Lately, OCZ Technology (OCZ) stock has gone on a big rise on the hopes that its SSD (Solid State Drive) business will make a comeback. The reasons for the stock jump seems to be at least partially the result of several positive articles, like one from legalnews, and a couple of Seeking Alpha articles here and here. There has been no otherwise positive OCZ news that has caused the runup. However, evidence seems to point to OCZ's problems as being far from resolved. Here is what has happened this past month:
1. Wells Fargo Is Cutting OCZ's Credit Line
On 1/22/13, OCZ filed that Wells Fargo is cutting off OCZ's credit line on February 15th, 2013. OCZ has put up for collateral 65% of the voting equity interest in its Korean subsidiary, Idilinix. OCZ's CEO, Ralph Schmidt, said in an update that the company had paid down its debt to Wells Fargo from $15 million to $7 million on 12/31/12.
OCZ investors have said that by paying down its debt, its an indication that OCZ is making money now. I'm more pessimistic. It's more likely that OCZ isn't making money, and is only paying off its debt because its forced to, and it is getting money by selling off its inventory at discounted prices. If the company is doing well, and getting deals, it would seem that Wells Fargo would be aware of this and not cut off its credit. Since Wells Fargo is a credit holder, and not a shareholder, it can get access to information that would be inside information to shareholders.
2. OCZ's Inventory Is Dwindling
In the same update, Schmidt said that its inventory is now below $50 million. He doesn't say how much less than $50 million it is. That's far lower than its reported inventory of $125.7 million reported on May 30, 2012. This makes me think OCZ's only able to keep the lights on by thinning out its inventory at discounted prices.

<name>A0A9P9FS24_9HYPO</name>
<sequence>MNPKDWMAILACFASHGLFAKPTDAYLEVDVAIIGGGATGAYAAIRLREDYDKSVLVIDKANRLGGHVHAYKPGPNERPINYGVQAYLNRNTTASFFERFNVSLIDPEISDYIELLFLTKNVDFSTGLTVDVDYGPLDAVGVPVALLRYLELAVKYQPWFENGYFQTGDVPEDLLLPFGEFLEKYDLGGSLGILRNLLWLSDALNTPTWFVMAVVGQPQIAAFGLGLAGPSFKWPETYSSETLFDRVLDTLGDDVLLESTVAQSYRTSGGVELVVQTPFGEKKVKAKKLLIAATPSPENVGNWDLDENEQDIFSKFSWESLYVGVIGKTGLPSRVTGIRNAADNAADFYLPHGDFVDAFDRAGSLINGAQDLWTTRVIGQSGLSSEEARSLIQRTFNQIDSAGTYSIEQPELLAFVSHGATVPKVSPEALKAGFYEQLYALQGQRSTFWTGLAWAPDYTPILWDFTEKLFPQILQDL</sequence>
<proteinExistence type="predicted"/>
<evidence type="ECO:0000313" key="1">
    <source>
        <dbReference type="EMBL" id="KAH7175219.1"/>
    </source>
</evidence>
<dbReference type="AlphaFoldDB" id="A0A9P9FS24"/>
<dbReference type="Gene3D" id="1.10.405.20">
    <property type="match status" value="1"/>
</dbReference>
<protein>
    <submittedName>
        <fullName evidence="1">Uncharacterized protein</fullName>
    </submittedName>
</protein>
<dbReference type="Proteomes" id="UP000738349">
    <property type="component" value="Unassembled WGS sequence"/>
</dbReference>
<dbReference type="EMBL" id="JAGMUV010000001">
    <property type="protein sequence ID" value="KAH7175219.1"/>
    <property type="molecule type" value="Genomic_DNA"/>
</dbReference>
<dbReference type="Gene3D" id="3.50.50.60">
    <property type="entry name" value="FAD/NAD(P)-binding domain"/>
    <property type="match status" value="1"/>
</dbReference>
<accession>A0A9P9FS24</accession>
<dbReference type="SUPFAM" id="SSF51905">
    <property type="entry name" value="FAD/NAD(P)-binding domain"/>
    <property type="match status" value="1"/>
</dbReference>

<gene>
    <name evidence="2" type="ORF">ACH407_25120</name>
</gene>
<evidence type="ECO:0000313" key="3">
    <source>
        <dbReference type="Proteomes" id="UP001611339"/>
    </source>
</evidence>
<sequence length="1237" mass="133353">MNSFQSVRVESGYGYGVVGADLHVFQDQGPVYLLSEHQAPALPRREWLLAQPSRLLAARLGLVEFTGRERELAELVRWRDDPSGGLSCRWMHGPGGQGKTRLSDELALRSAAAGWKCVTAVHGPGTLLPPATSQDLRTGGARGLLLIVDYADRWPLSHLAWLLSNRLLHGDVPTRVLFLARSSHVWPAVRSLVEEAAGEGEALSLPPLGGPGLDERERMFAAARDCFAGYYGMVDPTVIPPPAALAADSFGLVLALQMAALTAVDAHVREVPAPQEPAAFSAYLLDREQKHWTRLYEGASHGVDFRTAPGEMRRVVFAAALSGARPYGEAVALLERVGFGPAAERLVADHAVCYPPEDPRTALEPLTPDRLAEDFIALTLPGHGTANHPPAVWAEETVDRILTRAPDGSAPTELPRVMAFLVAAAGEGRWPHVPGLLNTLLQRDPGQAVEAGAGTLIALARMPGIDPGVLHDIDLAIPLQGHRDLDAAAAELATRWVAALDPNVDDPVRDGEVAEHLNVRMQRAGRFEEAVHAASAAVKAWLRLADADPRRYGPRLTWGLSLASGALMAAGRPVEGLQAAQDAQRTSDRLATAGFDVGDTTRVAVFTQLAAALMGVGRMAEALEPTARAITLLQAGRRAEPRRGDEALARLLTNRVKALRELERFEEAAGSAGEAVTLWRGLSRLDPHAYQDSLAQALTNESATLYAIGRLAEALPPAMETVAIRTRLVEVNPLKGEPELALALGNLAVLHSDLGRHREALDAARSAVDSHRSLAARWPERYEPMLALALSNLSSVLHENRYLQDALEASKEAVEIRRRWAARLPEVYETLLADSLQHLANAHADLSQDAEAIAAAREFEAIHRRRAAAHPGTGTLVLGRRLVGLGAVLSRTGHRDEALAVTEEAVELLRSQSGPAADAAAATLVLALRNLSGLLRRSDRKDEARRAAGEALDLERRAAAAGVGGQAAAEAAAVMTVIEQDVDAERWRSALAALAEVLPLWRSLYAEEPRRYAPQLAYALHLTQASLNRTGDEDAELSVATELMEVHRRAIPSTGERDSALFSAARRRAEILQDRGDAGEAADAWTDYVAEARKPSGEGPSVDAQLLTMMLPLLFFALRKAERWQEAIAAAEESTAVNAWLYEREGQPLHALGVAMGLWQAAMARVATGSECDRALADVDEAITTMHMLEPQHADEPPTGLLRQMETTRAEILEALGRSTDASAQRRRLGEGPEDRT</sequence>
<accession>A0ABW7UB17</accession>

What is also disturbing to me is that Schmidt also talked up the products showcased in the Consumer Electronics Show (CES) in Las Vegas. If OCZ is depending on sales to take off from new business generated from the CES, then it seems to be a case of "too little too late" for the company.
3. Seagate Has Partnered With Someone Else
A lot of talk was going on in the message boards about OCZ being taken over by Seagate (STX). Buyout rumors are what was partially fueling the speculation. However, those rumors are pretty much dead at this point. On 1/28, Seagate reported partnering with Vrident to make enterprise SSDs. This is a crushing blow to OCZ. For OCZ to survive, it needs to sell enterprise SSDs, as described in this article. However, it's a catch-22. For enterprises to buy SSDs from OCZ, they need assurance that the company will survive. For OCZ to survive, it needs to sell enterprise SSDs. Consumer SSDs have lower margins than enterprise SSDs, and alone is not enough for the company.
4. OCZ Is Trying The Latin Market - Could Be A Last Resort
It looks like OCZ is grasping at straws by looking to sell consumer SSDs to Latin markets. First of all, this is consumer SSDs, when OCZ needs to sell enterprise SSDs to survive.. Secondly, trying to hit the Latin markets is a long-term endeavor. It will take a long time to establish solid distribution in Latin countries. They are less developed countries and less technologically sound than the US and Europe. In order to survive OCZ needs short term results right away.
Will OCZ survive or get picked apart piece by piece? My prediction is the latter.